Memories are less like postcards, and more like three. Second. Snapshots. A breath.
Postcards are far too pristine- a revolting generalization rather than a place in time. A memory is a place, a space, somewhere between the cerebrum and the soul. A postcard is pleasant, it can be a checkpoint and souvenir, but it is not kept: it is forgotten. It is gratuitous and obscene. Walk, do not run down the halls of memory and you shall find more, much more.
I remember Northern Ireland like that. I cannot point to things that happened during that trip that changed my life, but it has carved a space for itself within my cranium nonetheless. Before the end, this “essay” wills most-likely turn out platitudinous: a postcard. So many postcards pouring into college admissions offices and being entered into scholarship competitions, and mine shall be like all the rest. Before I assimilate however, I would like to offer a few memories, not postcards.
Here I sit, languid in the late afternoon sun, and moments drift back to me. Listen to this, dear reader.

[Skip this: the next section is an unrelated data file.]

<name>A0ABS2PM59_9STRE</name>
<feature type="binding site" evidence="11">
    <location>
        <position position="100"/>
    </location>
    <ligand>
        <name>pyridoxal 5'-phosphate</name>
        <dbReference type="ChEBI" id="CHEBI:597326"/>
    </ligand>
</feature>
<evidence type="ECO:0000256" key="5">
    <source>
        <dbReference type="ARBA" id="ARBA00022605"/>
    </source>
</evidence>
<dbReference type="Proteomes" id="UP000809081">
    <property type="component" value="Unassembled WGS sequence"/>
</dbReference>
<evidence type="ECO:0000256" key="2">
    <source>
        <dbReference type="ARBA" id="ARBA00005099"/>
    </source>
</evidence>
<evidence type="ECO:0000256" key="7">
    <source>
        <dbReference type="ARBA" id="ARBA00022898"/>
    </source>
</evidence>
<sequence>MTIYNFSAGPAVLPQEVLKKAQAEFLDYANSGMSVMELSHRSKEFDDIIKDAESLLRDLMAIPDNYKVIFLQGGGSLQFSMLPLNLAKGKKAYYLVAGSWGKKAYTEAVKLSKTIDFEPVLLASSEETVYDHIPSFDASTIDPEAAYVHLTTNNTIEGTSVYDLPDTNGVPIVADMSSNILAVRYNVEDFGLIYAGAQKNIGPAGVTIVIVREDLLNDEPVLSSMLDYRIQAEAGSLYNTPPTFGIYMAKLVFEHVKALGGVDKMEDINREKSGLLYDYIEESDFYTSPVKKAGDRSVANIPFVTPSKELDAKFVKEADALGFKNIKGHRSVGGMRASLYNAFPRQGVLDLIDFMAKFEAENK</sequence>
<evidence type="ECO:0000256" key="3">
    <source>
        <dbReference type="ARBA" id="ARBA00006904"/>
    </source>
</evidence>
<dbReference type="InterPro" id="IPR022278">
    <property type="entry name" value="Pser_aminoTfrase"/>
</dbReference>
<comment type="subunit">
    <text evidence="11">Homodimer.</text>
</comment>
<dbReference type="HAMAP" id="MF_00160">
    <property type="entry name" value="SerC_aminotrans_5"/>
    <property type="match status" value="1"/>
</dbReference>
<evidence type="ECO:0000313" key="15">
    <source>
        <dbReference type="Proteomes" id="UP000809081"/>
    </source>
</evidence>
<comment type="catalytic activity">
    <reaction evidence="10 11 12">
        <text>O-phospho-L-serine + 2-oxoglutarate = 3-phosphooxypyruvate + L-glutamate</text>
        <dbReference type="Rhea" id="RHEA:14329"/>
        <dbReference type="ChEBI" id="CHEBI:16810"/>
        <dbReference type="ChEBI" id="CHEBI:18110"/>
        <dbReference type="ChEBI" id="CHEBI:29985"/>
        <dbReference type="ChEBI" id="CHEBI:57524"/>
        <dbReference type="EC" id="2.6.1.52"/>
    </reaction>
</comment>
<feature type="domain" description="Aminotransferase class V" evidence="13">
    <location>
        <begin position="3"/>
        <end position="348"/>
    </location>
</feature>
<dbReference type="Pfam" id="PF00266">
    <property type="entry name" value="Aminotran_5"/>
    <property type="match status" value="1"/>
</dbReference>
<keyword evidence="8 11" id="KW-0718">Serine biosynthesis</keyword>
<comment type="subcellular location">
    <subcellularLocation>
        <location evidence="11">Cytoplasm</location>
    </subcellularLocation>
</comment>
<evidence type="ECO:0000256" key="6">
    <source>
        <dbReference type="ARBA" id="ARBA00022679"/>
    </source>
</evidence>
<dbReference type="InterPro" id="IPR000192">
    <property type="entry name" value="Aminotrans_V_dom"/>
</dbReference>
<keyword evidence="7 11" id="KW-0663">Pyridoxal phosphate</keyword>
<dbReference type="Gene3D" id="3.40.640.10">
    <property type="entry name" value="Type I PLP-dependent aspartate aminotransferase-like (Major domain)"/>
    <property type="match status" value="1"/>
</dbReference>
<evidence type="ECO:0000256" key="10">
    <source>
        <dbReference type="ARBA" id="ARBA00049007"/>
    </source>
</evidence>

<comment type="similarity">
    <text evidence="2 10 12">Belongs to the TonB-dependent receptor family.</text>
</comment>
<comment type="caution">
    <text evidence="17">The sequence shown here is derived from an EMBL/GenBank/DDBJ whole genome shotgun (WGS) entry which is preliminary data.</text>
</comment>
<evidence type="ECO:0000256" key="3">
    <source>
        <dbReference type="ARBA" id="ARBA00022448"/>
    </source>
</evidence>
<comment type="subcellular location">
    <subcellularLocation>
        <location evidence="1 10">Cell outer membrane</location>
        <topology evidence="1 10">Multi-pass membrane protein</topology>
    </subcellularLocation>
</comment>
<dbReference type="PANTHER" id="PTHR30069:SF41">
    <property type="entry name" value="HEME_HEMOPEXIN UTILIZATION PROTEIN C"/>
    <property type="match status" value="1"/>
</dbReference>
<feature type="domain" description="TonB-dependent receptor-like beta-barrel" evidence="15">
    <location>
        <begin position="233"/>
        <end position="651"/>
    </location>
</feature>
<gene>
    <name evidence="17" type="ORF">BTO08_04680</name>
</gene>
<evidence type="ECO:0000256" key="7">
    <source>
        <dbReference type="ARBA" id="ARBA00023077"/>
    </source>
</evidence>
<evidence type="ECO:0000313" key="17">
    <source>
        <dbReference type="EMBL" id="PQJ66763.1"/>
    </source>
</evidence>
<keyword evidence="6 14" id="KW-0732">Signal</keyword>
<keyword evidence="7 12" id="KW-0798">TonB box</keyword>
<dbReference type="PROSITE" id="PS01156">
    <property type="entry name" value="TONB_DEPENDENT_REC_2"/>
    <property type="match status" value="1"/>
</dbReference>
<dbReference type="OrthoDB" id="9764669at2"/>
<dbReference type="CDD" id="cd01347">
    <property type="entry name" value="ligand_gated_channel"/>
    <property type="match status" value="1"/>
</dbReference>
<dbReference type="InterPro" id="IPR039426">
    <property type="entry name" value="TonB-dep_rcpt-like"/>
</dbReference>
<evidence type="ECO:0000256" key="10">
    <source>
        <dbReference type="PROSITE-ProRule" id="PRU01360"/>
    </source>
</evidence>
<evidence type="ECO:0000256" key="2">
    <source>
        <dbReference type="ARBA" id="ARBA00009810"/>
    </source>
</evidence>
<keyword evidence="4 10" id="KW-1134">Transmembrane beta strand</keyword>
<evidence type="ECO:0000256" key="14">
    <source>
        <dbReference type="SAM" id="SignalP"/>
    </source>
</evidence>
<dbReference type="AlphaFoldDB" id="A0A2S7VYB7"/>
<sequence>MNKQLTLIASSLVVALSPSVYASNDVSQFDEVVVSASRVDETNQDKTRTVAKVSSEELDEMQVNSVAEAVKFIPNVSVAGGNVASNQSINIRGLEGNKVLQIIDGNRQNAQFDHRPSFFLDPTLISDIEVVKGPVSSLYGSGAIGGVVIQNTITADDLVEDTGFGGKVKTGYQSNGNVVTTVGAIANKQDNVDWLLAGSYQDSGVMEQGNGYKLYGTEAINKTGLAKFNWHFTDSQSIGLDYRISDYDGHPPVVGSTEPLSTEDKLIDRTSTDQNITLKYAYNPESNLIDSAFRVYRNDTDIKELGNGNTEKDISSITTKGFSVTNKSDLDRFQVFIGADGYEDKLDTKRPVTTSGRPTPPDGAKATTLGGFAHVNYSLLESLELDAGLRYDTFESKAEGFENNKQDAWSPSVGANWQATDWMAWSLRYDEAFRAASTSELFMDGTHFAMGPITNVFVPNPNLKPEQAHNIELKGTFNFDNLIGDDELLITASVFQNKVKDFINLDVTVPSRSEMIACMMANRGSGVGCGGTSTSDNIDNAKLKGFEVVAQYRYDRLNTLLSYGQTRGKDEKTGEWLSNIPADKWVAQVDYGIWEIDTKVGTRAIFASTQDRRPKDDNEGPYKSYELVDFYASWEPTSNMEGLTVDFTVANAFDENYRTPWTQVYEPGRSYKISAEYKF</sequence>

Dappled light draping the graveyard.
Buying Phillip Pullman’s The Subtle Knife, kneeling on the smooth crystalline floor of an airport bookstore.
Eating corn beef hash in some musty inn at two o’clock in the afternoon. The hills looked greener than ever through the window. Time moved slowly while we ate (and the adults drank.) There was an air of inactivity to the whole affair, and the afternoon was to unfold in a leisurely manner. It didn’t matter.
The foam of the frothy sea curling and crashing against Giant’s Causeway. The stone pillars of octagons jutting perfectly beneath our rapid adolescent feet.